Connecticut responded to a large norovirus outbreak at a university that was complicated by a water main break, making campus water unusable for washing hands. This investigation highlighted surge capacity provided by FoodCORE students to interview food workers.
Minnesota was part of a multistate outbreak of Salmonella Reading infections associated with raw turkey products that resulted in 358 cases in 42 states. Twenty one cases were identified in Minnesota and efforts by Minnesota Department of Health and the Minnesota Department of Agriculture led to the recall of raw ground turkey pet food that was associated with several Minnesota cases.
New York City was part of a multistate outbreak of Salmonella Concord infections associated with tahini products from Israel that resulted in eight cases in four states, including two NYC residents. NYC investigators collected records and food samples at a restaurant where ill people ate, and the outbreak strain was isolated from samples of tahini, which led to a recall. Using WGS, investigators were able to show that S. Concord cases were highly related, and that the Salmonella strain identified in the tahini products were closely related to clinical isolates from ill people.
Ohio published an article in CDC’s Morbidity and Mortality Weekly Report, ‘Multidrug-Resistant Campylobacter jejuni Outbreak Linked to Puppy Exposure – United States, 2016-2018.’ Using WGS, scientists were able to show that isolates associated with this outbreak were multidrug resistant. This led to important discussions on antibiotic stewardship practices in Ohio’s commercial dog breeding industry.
Oregon conducted extensive product traceback and environmental testing at a retail location during the multistate outbreak of Salmonella infections linked to kratom from several strains, which led to the first mandatory recall of kratom issued by the Food and Drug Administration. Several other recalls occurred in response to this outbreak, and Oregon continues to test leftover products from cases. As recently as February 2019, Oregon collected positive samples that led to an additional recall.
South Carolina was part of a multistate outbreak of Salmonella Braenderup infections linked to shell eggs that resulted in 45 cases in ten states. Increased capacity through FoodCORE allowed South Carolina investigators to obtain detailed egg exposure data that helped lead to a recall from Rose Acre Farms.
Tennessee investigated an outbreak of E.coli O157:H7 infections associated with consumption of raw milk purchased through a cow share program. This outbreak resulted in the hospitalization of seven children, six of them with hemolytic uremic syndrome. In addition to standard public notification methods including phone calls and press releases, Tennessee Department of Health used the Tennessee Health Alert Network for the first time to send mass text messages to cow share participants to conduct case finding, urge them to discard the contaminated products, and seek medical attention if they are ill.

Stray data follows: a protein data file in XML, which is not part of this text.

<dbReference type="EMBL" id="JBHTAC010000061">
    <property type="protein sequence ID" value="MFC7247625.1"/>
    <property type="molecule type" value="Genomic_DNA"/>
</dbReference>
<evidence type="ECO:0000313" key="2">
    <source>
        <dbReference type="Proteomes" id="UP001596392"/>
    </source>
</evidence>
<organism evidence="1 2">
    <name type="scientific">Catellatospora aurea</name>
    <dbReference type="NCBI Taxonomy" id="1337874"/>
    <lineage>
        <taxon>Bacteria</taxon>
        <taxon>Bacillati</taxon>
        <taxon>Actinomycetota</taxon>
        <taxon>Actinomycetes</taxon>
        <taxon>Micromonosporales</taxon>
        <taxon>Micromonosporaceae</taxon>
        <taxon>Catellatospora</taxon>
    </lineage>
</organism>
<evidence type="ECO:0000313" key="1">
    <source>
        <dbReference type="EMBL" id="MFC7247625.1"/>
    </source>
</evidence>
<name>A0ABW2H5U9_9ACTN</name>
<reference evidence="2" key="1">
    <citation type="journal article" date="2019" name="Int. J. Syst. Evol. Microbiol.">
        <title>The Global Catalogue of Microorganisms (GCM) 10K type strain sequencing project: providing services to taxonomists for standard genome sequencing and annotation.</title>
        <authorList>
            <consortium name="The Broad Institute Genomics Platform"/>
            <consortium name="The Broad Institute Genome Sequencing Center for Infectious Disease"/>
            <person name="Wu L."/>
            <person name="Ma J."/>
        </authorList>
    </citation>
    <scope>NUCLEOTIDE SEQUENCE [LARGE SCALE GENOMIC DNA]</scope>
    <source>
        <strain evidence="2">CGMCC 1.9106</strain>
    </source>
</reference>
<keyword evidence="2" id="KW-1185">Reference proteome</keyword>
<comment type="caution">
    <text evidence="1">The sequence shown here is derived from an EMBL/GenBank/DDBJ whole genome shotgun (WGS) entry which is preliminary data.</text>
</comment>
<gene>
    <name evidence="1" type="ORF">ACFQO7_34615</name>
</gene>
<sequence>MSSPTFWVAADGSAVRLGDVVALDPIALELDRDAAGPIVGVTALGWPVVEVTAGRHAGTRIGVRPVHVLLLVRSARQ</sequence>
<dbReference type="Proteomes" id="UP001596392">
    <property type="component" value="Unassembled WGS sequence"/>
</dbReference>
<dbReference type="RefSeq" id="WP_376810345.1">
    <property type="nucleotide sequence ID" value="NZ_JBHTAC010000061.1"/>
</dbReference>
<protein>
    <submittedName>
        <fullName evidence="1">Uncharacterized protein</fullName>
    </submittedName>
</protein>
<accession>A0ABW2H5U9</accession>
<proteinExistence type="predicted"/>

Utah investigated 97 outbreaks in 2018, the highest amount the state has ever investigated in one year. One of these included the multistate, multi-serotype outbreak of Salmonella infections associated with kratom. The Utah Public Health Laboratory successfully isolated an outbreak strain of Salmonella from kratom product purchased in Utah, which provided laboratory evidence of product contamination.
Wisconsin was part of a multistate outbreak of Salmonella Montevideo infections linked to raw sprouts served at chain restaurants that resulted in ten cases in three states. To reduce the risk of becoming ill, Wisconsin Department of Health requested that the restaurant locations in Wisconsin remove sprouts from their menu until the investigation was complete. Wisconsin Department of Agriculture conducted trace back from implicated Wisconsin facilities and National Environmental Assessment Reporting System (NEARS) assessments for each location linked to a case. Environmental assessments provide the information needed to recommend effective short and long-term interventions that stop ongoing foodborne outbreaks and prevent them in the future.
|FoodCORE Reporting Periods|
|Baseline (Y0) =
Oct 2010 – Mar 2011
|Year 1 (Y1) =
Oct 2010 – Sept 2011
|Year 2 (Y2) =
Oct 2011 – Dec 2012
|Year 3 (Y3) =
Jan 2013 – Dec 2013
|Year 4 (Y4) =
Jan 2014 – Dec 2014
|Year 5 (Y5) =
Jan 2015 – Dec 2015
|Year 6 (Y6) =
Jan 2016 – Dec 2016
|Year 7 (Y7) =
Jan 2017 – Dec 2017
|Year 8 (Y8) =
Jan 2018 – Dec 2018
FoodCORE centers have demonstrated that targeted investments can improve the completeness and timeliness of outbreak response activities. They have strengthened their outbreak response programs to conduct faster, better, and more complete investigations, to ultimately help stop the spread of infectious diseases. Download a print version of the FoodCORE Year Eight Summary pdf icon[PDF – 683 KB].